Apropos sportsperson names have long set headline-givers salivating. Usain Bolt, Tiger Woods and Margaret Court jump to mind. Two from the same sport, however, is rare. Even rarer is the said two engaged in a battle for supremacy; in this case, a rematch for supremacy.
If ‘Wilder-Fury II’ sounds like an obscured sequel to an 80s action flick, it’s because the names Deontay Wilder and Tyson Fury themselves seem straight out of a ‘boxer name generator’ algorithm. On Sunday morning, the undefeated Wilder and Fury will pummel each other in heavyweight boxing’s most anticipated rematch in a long time.
Yes, it’s only February 2020… but here’s why you should care about what is shaping up to be the fight of the decade.
Best of the best
Sure Anthony Joshua has more straps with alphabets, but Fury and Wilder are the top two heavyweight boxers on the planet, and that was even before Joshua went ahead and got knocked out by an unheralded Andy Ruiz.
Fury (29-0-1) is the lineal champion (a prestigious, sort-of-made-up title that can be traced back to the late 1800s’) and Wilder (42-0-1) owns the WBC belt. A win for either would mean everlasting glory, all the bragging rights and all the bargaining chips in the constantly shifting broadcasting landscape.
The ‘Gypsy King’ a trickster. Armed with his awkward style, jarring feints, long range and accurate punching from unconventional angles and openings, Fury dethroned Klitschko in his adopted backyard of Germany in 2015, freeing up the heavyweight division after 11 years of the Ukrainian’s tactical (read boring) hold.
And then, wilderness called. Fury got busted for cocaine and was stripped of his belts. What followed was a three-year-long downward spiral, which pushed Fury to the brink of driving his speeding Ferrari off the bridge.
“There’s 500 calories in a pint of beer. And I’d have 18 of those. Followed by whiskey, vodka. Then I’d stop off on the way home and have pizza, kebabs. I was 400-pounds, a drug addict, alcoholic, cocaine was the usual one,” Fury told Joe Rogan on the MMA announcer’s podcast. “Just as I was heading to the bridge, if I hit it the car would have crushed like a Coke can by the way, I heard a voice say, ‘No, don’t do this Tyson. Think about your kids.”
Fury lost more than a 100 pounds, and after two low-level warm-up wins, took the ring against Wilder…
Wilder had a plethora of reasons for wanting to defeat Fury, and the lineal title is only the most obvious. For starters, it was Wilder who was in line to fight Fury before the latter’s hiatus. But more importantly, the American is still looking to make a name.
Wilder is articulate, sharply-dressed, a consummate family man and has all the gimmicks in place. But the 34-year-old would still finish third in a popularity poll against his rivals. That, and his adequate technique, have prompted many to question his boxing pedigree and the five-year long title reign.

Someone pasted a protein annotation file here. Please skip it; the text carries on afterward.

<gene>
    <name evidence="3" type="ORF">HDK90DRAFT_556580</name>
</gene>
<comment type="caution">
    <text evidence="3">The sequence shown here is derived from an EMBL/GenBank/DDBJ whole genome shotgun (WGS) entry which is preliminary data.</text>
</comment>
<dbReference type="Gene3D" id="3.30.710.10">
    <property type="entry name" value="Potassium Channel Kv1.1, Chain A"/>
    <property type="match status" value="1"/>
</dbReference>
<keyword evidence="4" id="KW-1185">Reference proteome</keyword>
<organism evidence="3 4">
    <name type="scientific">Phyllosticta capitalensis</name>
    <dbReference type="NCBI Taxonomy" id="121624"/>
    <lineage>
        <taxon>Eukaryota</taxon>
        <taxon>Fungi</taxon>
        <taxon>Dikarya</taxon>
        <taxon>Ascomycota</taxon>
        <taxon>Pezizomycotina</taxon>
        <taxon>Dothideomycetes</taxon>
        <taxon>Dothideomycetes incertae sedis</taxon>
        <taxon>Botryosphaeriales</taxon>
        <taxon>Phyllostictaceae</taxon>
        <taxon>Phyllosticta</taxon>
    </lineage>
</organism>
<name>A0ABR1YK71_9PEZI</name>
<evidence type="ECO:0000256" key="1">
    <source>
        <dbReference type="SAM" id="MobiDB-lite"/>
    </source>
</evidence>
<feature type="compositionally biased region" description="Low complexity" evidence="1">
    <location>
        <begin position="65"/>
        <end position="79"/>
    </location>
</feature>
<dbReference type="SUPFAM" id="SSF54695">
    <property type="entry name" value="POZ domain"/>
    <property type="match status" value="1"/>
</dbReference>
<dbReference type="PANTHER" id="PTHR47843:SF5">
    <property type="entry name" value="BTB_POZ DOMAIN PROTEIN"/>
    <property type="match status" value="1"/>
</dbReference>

The father of four took up prizefighting at the age of 19 to support daughter Naieya, who was born with a rare and serious spina bifida condition. Since then, Wilder has amassed a 42-0-1 record (41 KO wins!) and a Beijing Olympic bronze.
The ‘Bronze Bomber’ is the hardest-hitter since George Foreman. If his skills gets a 7.5 out of 10, the right hand is a solid 17.
The first fight
The December 1, 2018 meeting went just as one would expect. For 95% of the fight, Fury was too good for Wilder, peppering him with jabs, marshalling the ring and putting on a clinic.
The other 5% was Fury on the canvas, staring at the lights. In the 9th and 12th round, Wilder connected and dropped the Brit; the latter a moment for the ages. A flush right sent Fury down and Wilder celebrating. And then, Fury pulled an Undertaker and rose from the dead.
— Nicola Adams (@NicolaAdamsOBE) December 2, 2018
The verdict was a split draw. Fury complained about dominating the fight, but even the ref acknowledged that he was rather lenient with the count.
After the fight
The rematch was inevitable. Wilder proceeded to pass the time racking up two more devastating knockout wins.
Fury too collected two victories. Three if you count his fling with the WWE.
The second fight
Overshadowed by the two knockdowns was the fact that Wilder had begun to make reads during the first 12 rounds against Fury. His technique is also not as one-note as the harshest critics would have you believe. Boxers have tried to suffocate his right hand and move counterclockwise. But all it takes is one mistake. Wilder has also worked on his left hook and a ‘super punch’ — a ferocious right from short range.
Fury meanwhile has bulked up for this fight and split with trainer Ben Davison, the deuteragonist in this comeback tale. The signs are pointing to Fury aiming for a knockout win. The 31-year-old’s finishing has been his one weakness, and his last clean knockout win came in 2013. The strategy would be to again crowd Wilder, go inside and throw uppercuts and hooks. If he has the power to stop Wilder is the all-important question.
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